Japan Faces Rice Market Challenges

February 19, 2010 Updated: October 1, 2015

A Japanese farmer at a rice paddy near Narita, Japan. Japan faces major challenges in its agricultural sector as the government spends trillions of yen on agricultural protection. (Kazuhiro Nogi/AFP/Getty Images)
A Japanese farmer at a rice paddy near Narita, Japan. Japan faces major challenges in its agricultural sector as the government spends trillions of yen on agricultural protection. (Kazuhiro Nogi/AFP/Getty Images)
Japan faces major challenges in its agricultural sector. Kazuhito Yamashita, a senior fellow at the Research Institute of Economy, Trade & Industry, recently wrote that the agricultural share of Japan’s GDP decreased from 9 percent to 1 percent between 1960 and 2005.

Without the trillions of yen spent by the government on agricultural protection, agricultural output in Japan could be close to zero. The current policy is to support rice producers by buying their rice at a support price. Yamashita asserts that this encourages small-size part-time farmers “because it is cheaper for them to grow rice than to buy it in town.”

The current government, formed by the Democratic Party of Japan (DPJ) in September 2009, is planning new subsidies that will cover the difference between the production cost of rice and the price set by the market. This subsidy will not change the current high price levels, which must be matched by high tariffs that Japan will have to secure in future WTO and free trade agreement negotiations. The current tariff rates on rice are at a high 788 percent.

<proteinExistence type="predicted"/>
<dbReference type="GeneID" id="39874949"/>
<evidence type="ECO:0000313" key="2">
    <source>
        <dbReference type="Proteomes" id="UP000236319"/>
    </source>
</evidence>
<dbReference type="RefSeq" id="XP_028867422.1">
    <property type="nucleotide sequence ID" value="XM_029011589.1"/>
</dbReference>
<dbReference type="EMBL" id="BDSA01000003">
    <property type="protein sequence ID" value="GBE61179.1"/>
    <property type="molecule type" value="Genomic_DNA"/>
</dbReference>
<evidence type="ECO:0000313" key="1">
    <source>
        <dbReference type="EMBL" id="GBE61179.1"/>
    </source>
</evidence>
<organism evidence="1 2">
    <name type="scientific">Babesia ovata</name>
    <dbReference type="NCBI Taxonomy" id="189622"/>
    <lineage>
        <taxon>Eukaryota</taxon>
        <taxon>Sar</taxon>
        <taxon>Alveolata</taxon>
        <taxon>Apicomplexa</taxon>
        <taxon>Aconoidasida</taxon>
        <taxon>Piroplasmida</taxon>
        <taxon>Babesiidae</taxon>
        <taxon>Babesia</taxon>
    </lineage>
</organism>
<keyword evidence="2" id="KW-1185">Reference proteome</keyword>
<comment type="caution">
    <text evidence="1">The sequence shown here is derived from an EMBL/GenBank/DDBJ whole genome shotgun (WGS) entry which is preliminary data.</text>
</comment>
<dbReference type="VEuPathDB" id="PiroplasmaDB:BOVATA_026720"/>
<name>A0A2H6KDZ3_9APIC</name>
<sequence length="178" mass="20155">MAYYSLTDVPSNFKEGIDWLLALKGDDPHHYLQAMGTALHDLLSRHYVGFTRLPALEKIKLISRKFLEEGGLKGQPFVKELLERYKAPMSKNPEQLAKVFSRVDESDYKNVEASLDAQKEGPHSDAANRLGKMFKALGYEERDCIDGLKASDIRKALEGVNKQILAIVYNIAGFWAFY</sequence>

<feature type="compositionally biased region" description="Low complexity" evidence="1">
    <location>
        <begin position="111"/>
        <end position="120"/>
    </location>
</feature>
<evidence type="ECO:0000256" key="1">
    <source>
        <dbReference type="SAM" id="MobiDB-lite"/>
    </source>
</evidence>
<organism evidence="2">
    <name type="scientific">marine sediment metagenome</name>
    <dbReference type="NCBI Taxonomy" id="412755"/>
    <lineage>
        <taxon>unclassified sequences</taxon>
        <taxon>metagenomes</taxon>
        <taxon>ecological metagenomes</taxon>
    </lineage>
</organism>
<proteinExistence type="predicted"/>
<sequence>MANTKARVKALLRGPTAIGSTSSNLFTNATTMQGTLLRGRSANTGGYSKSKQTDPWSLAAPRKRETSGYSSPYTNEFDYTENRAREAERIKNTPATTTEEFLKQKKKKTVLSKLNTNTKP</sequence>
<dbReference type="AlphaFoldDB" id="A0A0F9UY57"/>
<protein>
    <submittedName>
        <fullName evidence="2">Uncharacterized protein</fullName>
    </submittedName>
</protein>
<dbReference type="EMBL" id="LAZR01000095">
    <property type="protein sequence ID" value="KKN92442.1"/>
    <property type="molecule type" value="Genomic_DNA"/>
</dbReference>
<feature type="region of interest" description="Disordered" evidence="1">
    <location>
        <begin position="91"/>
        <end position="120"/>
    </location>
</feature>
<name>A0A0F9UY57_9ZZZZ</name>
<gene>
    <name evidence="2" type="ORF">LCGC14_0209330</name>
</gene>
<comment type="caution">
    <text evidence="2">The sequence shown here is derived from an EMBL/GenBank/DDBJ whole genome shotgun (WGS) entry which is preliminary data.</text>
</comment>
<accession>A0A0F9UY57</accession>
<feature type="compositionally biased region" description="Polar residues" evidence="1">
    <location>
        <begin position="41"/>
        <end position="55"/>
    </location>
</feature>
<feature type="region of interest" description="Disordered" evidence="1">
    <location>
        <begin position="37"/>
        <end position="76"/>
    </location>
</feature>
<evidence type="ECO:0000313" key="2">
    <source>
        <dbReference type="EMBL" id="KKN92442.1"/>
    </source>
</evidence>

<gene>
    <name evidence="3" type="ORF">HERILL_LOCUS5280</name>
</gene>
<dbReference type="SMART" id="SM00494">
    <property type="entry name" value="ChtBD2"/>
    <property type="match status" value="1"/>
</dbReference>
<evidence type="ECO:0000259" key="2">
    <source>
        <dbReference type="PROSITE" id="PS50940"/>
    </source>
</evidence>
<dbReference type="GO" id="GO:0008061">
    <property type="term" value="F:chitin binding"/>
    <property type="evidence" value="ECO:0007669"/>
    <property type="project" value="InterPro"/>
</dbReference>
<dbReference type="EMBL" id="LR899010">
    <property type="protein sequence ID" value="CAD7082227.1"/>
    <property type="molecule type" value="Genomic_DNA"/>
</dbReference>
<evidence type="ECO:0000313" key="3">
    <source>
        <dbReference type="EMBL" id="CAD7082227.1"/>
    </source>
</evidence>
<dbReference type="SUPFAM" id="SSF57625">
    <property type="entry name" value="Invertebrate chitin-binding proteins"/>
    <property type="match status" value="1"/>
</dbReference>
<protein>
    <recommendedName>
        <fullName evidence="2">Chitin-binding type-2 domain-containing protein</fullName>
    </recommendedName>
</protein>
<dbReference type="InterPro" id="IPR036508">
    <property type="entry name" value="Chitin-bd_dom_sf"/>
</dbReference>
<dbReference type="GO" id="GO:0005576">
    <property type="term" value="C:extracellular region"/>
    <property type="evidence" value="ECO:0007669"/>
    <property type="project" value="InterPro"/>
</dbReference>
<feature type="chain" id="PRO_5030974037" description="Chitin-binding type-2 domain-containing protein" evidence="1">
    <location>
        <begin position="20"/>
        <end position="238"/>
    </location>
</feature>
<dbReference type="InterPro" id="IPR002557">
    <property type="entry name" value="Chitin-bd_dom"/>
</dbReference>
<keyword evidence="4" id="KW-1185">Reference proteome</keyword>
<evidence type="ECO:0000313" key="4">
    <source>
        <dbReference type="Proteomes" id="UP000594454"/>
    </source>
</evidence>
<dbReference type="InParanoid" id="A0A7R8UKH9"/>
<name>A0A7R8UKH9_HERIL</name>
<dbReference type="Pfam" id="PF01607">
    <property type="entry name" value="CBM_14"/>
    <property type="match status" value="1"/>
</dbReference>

Despite Japan’s growth of population from 70 million to 130 million since the end of World War II, rice consumption per person has decreased by half over the past 40 years. Now the demographic trend is being reversed as the Japanese population is not only on the decline, but also aging. Rice consumption per capita is therefore expected to decrease even more.

This may forecast changes in land use as the current 8.5 million tons a of rice consumed per year potentially erodes to 3.5 million tons. Two million hectares of rice fields would have to change purpose.

A solution to the problem advanced by Yamashita, an expert on agricultural economics, is for the government to hold back its new production adjustment plan and take advantage of the rising demand for Japanese rice to lower the current fixed production price of rice of 15,000 yen (US$163) per 312 pounds below the Chinese price, which sits at 10,000 yen (US$109). Japan would thus not need to import rice anymore and could potentially export its rice.